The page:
SSAS: Remote Partitions

UPDATE 5/29/2014: I noticed today on msdn that Microsoft has posted that remote partition will be deprecated in a future release of SQL Server. So while this is a great tip for performance tuning now, know that in the future Microsoft is planning on discontinuing this functionality (although personally I think I would disagree with that decision, unless we’re getting some better for performance tuning! 🙂 For more information, see here)

 

Last week I blogged about setting the partition slice in SSAS and how it can help with performance (see here). Sometimes, for scalability reasons it may be helpful to store partitions on a different server or instance where you can take advantage of additional cpu and memory in order to gain faster performance. This functionality does exist, in a feature referred to as remote partitions. Remote partitions reside on a server different from the main cube. For simpler administration, remote partitions are still managed on the instance that the parent cube is defined. One key caveat to this awesome functionality is that both servers must be running the same instance and SP level (in order to ensure compatibility). To start, you will need at least 2 instances of SSAS in multidimensional mode. Remote partitions are much easier to set up than you might think, and if you’ve already created partitions you’ve already passed the configuration screen.

First, let’s start out with why you would want to create remote partitions. Remote partitions allow the remote instance (the secondary database) to perform most of the memory and CPU utilization, allowing the master (primary) database location the ability to keep its resources free. As per BOL:

When remote partitions are included in a measure group, the memory and CPU utilization of the cube is distributed across all the partitions in the measure group. For example, when a remote partition is processed, either alone or as part of parent cube processing, most of the memory and CPU utilization for that partition occurs on the remote instance of Analysis Services.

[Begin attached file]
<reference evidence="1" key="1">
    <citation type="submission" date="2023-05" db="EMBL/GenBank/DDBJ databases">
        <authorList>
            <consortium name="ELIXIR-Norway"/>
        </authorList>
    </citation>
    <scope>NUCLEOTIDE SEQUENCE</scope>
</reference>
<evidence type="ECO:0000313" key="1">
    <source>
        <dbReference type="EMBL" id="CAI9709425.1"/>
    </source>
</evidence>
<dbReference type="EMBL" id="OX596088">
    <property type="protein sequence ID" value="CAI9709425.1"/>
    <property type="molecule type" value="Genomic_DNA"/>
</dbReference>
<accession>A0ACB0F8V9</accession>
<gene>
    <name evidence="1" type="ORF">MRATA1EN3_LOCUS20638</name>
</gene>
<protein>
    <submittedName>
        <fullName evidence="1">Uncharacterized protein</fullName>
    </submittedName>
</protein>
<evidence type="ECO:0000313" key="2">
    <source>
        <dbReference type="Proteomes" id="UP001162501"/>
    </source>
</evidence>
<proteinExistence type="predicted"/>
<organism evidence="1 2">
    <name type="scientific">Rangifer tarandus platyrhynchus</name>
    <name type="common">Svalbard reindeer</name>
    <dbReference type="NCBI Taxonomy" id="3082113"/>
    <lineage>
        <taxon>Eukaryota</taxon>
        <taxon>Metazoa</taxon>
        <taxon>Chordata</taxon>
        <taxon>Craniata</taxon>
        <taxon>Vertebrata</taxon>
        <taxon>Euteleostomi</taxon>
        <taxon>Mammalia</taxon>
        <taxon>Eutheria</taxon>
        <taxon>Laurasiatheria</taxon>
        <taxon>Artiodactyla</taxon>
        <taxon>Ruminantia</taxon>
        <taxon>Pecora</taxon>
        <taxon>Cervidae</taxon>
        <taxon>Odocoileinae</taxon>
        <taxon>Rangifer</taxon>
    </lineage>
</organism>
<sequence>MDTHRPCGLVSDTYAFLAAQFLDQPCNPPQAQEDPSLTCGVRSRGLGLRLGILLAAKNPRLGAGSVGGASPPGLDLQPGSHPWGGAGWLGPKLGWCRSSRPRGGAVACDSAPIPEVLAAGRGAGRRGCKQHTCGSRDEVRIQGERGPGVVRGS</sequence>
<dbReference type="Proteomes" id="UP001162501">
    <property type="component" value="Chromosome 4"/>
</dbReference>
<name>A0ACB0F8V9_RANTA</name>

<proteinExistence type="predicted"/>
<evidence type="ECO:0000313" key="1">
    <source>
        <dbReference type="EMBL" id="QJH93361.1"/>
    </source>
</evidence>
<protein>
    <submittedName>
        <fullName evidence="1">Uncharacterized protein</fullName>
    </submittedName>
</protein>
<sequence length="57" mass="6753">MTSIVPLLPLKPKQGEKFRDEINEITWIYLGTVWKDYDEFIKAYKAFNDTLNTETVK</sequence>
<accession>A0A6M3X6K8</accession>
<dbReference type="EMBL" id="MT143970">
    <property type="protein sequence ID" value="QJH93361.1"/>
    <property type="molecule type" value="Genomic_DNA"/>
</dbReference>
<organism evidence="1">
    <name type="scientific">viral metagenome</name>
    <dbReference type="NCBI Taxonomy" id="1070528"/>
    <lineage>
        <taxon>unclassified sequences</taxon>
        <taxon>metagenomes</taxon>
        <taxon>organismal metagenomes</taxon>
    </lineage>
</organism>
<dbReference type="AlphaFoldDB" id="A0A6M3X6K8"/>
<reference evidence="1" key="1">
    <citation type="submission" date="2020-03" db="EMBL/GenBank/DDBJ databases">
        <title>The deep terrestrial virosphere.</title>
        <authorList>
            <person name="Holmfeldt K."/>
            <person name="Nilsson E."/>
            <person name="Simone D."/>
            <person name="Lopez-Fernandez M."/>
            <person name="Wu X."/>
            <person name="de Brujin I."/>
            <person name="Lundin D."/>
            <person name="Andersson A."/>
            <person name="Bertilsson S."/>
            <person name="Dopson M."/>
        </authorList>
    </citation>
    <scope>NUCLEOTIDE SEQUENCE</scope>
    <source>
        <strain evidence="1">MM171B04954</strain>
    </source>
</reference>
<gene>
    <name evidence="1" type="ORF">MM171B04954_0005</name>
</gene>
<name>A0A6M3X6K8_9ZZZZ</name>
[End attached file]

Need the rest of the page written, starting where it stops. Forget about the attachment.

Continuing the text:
Additionally, this allows us to scale out Analysis Services across multiple instances. This can be represented via the below diagram:

image

Since “the memory and CPU utilization of the cube is distributed across all of the partitions”, we can have multiple AS servers working in parallel to answer a query as needed. Quite handy! For example, if I query the Adventure Works cube for Internet Gross Profit Amount by country by year it takes approximately 96 milliseconds: (on my local SSD)

SELECT NON EMPTY Hierarchize({DrilldownLevel({[Date].[Calendar].[All Periods]},,,INCLUDE_CALC_MEMBERS)})
ON COLUMNS ,
NON EMPTY Hierarchize({DrilldownLevel({DrilldownLevel({[Customer].[Customer Geography].[All Customers]},,,INCLUDE_CALC_MEMBERS)},
[Customer].[Customer Geography].[Country],INCLUDE_CALC_MEMBERS)})
DIMENSION PROPERTIES PARENT_UNIQUE_NAME,HIERARCHY_UNIQUE_NAME,[Customer].[Customer Geography].[State-Province].[Country] ON ROWS
FROM [Adventure Works]
WHERE ([Measures].[Internet Gross Profit])

Moving the 2005, 2006, and 2007 partition to a remote instance, this same query runs in about 46 milliseconds from a cold cache. So we gained around 50% improvement! Nice! So how do we configure these remote partitions? For the remainder of this post, I’m going to walk through how we can configure these remote partitions. Referring to the diagram above, before we can store anything on a secondary database, we first need to create it. Open up SSDT, and create a new analysis services project. Give it a name, and create a data source pointing to your master analysis services database. You are going to want to use the Native OLE DB driver for Analysis Services. Deploy it to your secondary instance that you’re going to be using for your remote partition storage locations. On my laptop, I have an instance called .\REMOTE, which is where I’ll be deploying this too:

image  image

Now there are 2 server level properties we need to adjust, in both the master and the secondary server. Click on the server name, and go to properties. On the general page, you are looking for the Feature \ LinkFromOtherInstanceEnabled and Feature \ LinkToOtherInstanceEnabled properties. By default these are set to false, we want to change them to true. Once you finish the first one, make sure you change it for the second server as well.